Professor Evan R. Williams, University of California, Berkeley, has been awarded the 2014 Frank H. Field and Joe L. Franklin Award for Outstanding Achievement in Mass Spectrometry
for his ‘development of mass spectrometric methods for molecular structural analysis and their application to fundamental problems in chemistry and biochemistry.’ The award, sponsored by Waters Corporation, was presented at the 247th ACS National Meeting held March 16-20, 2014 in Dallas.
Prof. Williams received a B.S. in chemistry from the University of Virginia in 1984, followed by a Ph.D. in analytical chemistry in 1990 from Cornell University, where he worked with Fred McLafferty. He then carried out postdoctoral work with Richard N. Zare at Stanford University prior to joining the faculty at UC Berkeley in 1992 as an assistant professor of chemistry. He was promoted to associate professor of chemistry and biophysics in 1997 and to full professor in 2001. He also serves as Associate Director of the Center for Analytical Biotechnology, as Faculty Director of the QB3/Chemistry Mass Spectrometry Center, and holds a joint appointment in the Earth Sciences Division at the Lawrence Berkeley National Laboratory. Throughout his career, Prof. Williams has received numerous awards and honors, including the Analytical Chemists of Pittsburgh Award in 1992, an American Society for Mass Spectrometry Research Award in 1994, and an Alexander von Humboldt Senior Scientist Award in 1999. He was elected as a Fellow of the American Academy of Arts and Sciences in 2012. He has also served on numerous advisory boards, including the Editorial Board of the Journal of the American Society for Mass Spectrometry (2001–2007), and is currently an Associate Editor for the Royal Society of Chemistry journal Analyst. He was Vice-Chair and Chair of the Gordon Research Conference on Gaseous Ions in 2011 and 2013, and served from 2011-2013 as Member-at-Large for Publications on the Board of Directors of the ASMS.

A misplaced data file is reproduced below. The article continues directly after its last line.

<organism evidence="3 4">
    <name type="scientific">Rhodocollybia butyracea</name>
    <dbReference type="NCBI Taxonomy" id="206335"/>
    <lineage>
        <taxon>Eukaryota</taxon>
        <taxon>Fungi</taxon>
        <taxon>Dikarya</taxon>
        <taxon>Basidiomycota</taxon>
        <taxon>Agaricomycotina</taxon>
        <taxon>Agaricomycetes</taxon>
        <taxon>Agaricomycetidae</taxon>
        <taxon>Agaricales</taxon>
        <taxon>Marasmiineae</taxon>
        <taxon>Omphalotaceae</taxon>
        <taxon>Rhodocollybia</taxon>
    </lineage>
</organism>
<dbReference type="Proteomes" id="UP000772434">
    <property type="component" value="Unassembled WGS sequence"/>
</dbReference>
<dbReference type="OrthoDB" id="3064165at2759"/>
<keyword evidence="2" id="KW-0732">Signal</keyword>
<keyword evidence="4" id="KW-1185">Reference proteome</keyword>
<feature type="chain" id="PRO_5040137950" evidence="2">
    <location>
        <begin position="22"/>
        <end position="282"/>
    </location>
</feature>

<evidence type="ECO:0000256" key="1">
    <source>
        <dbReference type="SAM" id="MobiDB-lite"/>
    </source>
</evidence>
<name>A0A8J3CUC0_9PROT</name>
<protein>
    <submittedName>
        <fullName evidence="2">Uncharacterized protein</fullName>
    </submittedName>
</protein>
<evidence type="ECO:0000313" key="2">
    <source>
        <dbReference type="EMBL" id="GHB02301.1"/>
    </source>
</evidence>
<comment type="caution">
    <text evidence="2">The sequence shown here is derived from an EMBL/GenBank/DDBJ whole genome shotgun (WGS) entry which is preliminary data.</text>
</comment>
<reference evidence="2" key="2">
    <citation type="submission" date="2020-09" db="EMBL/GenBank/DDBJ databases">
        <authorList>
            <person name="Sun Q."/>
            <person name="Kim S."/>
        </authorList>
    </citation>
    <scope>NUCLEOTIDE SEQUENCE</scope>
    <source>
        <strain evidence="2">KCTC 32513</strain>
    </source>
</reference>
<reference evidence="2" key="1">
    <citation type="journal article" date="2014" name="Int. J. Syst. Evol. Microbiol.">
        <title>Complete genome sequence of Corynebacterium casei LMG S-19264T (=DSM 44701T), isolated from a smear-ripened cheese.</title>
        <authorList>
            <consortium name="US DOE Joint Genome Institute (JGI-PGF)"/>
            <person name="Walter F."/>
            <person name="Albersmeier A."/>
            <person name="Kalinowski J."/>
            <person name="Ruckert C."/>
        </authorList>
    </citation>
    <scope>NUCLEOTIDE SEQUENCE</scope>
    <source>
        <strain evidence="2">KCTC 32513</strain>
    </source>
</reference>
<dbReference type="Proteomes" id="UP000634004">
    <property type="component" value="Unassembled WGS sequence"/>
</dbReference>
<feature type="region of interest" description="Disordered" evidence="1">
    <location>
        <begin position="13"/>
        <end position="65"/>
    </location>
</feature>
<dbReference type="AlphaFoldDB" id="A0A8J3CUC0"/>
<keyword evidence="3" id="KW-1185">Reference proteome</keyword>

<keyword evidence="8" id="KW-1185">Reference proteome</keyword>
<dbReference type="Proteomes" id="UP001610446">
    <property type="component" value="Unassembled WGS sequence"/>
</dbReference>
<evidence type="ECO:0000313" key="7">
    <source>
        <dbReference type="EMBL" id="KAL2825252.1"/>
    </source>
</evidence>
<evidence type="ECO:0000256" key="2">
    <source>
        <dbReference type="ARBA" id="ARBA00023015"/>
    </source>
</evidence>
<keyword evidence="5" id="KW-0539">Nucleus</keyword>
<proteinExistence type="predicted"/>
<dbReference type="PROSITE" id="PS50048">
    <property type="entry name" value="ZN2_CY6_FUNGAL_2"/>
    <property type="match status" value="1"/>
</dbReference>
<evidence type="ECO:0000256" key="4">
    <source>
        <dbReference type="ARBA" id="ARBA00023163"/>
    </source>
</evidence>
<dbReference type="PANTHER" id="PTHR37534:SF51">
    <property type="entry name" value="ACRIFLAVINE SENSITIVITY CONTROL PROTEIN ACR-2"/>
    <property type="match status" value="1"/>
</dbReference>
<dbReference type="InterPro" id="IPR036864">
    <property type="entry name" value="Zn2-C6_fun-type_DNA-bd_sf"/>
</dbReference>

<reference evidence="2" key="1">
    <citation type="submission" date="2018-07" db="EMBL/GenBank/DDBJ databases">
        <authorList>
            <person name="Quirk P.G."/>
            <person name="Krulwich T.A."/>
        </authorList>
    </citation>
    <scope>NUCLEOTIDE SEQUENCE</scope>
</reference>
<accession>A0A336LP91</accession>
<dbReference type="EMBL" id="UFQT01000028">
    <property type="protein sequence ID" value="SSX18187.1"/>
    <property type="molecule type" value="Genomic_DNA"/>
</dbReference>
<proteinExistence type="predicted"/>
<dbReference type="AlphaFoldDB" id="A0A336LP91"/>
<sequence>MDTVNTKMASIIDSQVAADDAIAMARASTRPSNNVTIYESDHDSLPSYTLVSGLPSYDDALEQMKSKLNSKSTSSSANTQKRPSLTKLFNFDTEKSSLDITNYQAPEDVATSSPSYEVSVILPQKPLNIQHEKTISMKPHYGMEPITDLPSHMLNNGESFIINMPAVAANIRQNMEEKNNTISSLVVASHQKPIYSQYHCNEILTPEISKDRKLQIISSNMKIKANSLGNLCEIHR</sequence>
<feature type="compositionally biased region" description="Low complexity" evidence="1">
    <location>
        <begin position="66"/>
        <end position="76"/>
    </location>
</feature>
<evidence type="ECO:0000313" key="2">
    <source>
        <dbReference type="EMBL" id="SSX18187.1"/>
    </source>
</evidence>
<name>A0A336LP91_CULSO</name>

The focus of the Williams’ research group is the development and application of novel instrumental and computational techniques in mass spectrometry, tandem mass spectrometry, separations, and laser spectroscopy to solve problems of fundamental interest in chemistry and biochemistry. Current projects are focused on i) elucidating the structures, functions, and dynamics of biomolecules and their macromolecular complexes with emphasis on protein sequencing, conformational elucidation, and protein-protein interactions, ii) understanding ion solvation, how water organizes around different ions and how water affects molecular structure and intermolecular interactions in size-selected trapped nanodrops using spectroscopy and ion-electron recombination experiments and iii) developing new instrumentation to analyze complex mixtures, including the contents of cells, using microfabricated devices coupled with mass spectrometry, and probes for rapid chemical analysis of surfaces with high sensitivity. A number of different types of state-of-the-art mass spectrometers and lasers are used in these studies, including unique instrumentation built at Berkeley. To date, this work has resulted in the authorship or co-authoring of 200 papers and 3 U.S. Patents, and over 200 invited lectures. He also develops new experiments and curricula for both undergraduate and graduate chemistry courses with an emphasis on state-of-the-art analytical measurement science.